19 Programming Language All students have to study a programming language But it doesn’t have to be Java Algorithmic questions will be written in pseudocode Option – Object Oriented Programming (Java)

20 Case Study It’s radically different Only for HL students Of a specific topic well beyond the depth presently required There will be a new Case Study every year (a way of keeping topics and theory current?)

21 New Assessment Model SLP1 and HLP1 similar to present papers 1 and 2 (except no Case Study questions) SLP2 and HLP2 based on the option chosen HLP3 Case Study

22 A - Databases SL/HL Core Basic concepts Relational databases Database management HL Extension Different database models Database analysis

23 B – Computer Modelling and Simulation SL/HL Core Basic model Simulation Visualisation HL Extension Genetic algorithms Neural networks Natural language

24 C – Web Science SL/HL Core Web fundamentals Searching the web – search engines / web crawlers / use of meta-data Distributed approach to the web – Peer-to-peer / grid computing The evolving web – On-line interaction (social networking) / cloud computing HL Extension Directed graph theory The intelligent web ontology / folksonomy

25 D – Object Oriented Programming SL/HL Core Objects Features of OOP Program development HL Extension Advanced programming development – Recursion / reference mechanisms / ADTs / use of libraries

26 Link to CSE Alberta Ed?  Mapping of course criteria is still fairly straight forward, the modules of:  Object Oriented Programming  Computer Science 2-4  Dynamic Data Structures  Iterative Algorithms  Recursion  Standards  There are a set of past papers and mark schemes that are directly transferable.  Assessment becomes easier  The project is a work in progress to mapping that to the CSE modules  Stepping out of the CSE courses currently offered, IB ComSci meets Alberta Education’s “Inspiring Education” Initiatives (engaged thinker, ethical citizen, entrepreneurial spirit)

27 How is it offered at Churchill?  Students can take CS IB as a single IB course  At this stage we haven’t been impacted by students taking advanced ComSci term classes INSTEAD of IB (instead have seen an increase in these course numbers)  Numbers stabilized at 10-15  First semester effectively matches CS301/302  Students get 3 credits per term. Except in term 4.  Key periods are the Internal Assessment in April and the examinations in May.  Students spend the period after the exams taking additional project modules of their choosing  SPLIT CLASSES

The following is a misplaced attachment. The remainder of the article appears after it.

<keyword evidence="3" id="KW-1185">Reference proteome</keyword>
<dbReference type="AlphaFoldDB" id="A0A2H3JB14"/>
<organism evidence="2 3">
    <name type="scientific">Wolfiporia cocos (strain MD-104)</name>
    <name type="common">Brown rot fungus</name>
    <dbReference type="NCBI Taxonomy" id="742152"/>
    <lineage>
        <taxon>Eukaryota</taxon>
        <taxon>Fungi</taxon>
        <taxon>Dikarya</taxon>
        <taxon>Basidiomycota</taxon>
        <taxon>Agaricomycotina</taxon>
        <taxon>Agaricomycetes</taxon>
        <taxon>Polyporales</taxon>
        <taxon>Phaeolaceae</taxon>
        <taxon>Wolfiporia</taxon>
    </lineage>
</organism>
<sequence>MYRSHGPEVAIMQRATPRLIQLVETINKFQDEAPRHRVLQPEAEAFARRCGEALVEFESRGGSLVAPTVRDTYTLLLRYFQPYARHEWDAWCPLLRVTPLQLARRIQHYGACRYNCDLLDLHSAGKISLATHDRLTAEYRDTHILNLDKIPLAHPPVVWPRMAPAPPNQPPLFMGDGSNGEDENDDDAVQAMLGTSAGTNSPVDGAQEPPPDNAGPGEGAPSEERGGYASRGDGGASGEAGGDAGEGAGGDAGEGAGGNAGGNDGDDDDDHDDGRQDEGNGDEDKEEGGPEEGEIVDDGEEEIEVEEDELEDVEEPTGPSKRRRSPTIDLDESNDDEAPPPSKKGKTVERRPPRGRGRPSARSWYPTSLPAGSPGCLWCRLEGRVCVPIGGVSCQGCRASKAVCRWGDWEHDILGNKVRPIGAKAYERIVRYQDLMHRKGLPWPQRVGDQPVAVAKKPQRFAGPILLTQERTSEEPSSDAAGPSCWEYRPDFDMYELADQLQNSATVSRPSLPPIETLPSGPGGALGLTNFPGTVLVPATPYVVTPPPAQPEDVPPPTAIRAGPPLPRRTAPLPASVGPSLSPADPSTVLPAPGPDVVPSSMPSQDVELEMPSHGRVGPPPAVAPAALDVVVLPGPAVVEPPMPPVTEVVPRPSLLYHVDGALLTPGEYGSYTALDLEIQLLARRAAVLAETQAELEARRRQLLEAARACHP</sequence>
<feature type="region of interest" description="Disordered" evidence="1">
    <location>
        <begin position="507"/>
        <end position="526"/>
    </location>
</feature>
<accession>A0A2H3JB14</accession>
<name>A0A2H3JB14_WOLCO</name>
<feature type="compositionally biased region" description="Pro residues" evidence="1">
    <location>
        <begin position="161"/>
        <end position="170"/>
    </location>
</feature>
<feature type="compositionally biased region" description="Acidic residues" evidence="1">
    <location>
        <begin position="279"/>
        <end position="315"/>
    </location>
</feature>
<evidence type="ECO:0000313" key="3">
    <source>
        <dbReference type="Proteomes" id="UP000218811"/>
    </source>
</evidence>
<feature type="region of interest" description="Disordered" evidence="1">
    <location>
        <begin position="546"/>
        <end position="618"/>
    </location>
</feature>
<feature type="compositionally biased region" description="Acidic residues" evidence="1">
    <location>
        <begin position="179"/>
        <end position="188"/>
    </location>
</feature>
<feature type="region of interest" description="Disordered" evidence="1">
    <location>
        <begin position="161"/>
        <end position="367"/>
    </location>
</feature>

28 Computer Science Pathways at Churchill: Introductory Intermediate Advanced

29 How are the courses structured:  Theory topics  Skill building tasks  Mastery/mini-project work  Projects and Internal Assessment Assessed:  Timed programming tests  IB Exam style question papers (Test programming and theory topics)  Mastery/Project rubrics

30 Split Classes:  Try to schedule advanced CS courses with IB (overlap of content and projects)  Reality: I teach 201, 202, 301/302 and IB in one class.  D2L!!!  All classes can follow their course content and links to activities and submissions, self-paced (to a degree)  all groups have starter activities that either introduce topics, check understanding or check progress on skill building tasks.  Resources used: powerpoints, web resources, Blue Pelican, collaborative activities and flipping in terms of using web resources.  For all groups, we deconstruct by identifying  key principles/outcomes of tasks (what did we need to have in the program for a “successful” program.  Students circulate, look at each other’s programs and give feedback.  Review and look at a program guide I provide – we discuss strengths and weaknesses of all the approaches seen  I don’t group students other than in terms of the course that they are taking, I ask them to be where they are comfortable.  Benefits – course students feed off of experiences

31 How important is IB for us? (at SWC)  Aspirational  Students who are not part of IB can be part of the process  Be part of an international focus  Benchmarking of assessment and standards  Allows students to follow their passions and focus  Provides exemplars that other students not part of the course can measure themselves and their work against.  project work is open ended and can be a platform to create a portfolio piece (as in IB)  Students on the IB have been incredibly helpful to the other students in the split classes.  Alumni and their testimonial to students (both IB and non-IB)  We talk about what differentiates success – do not fear trying and keep thinking of opportunities to create solutions.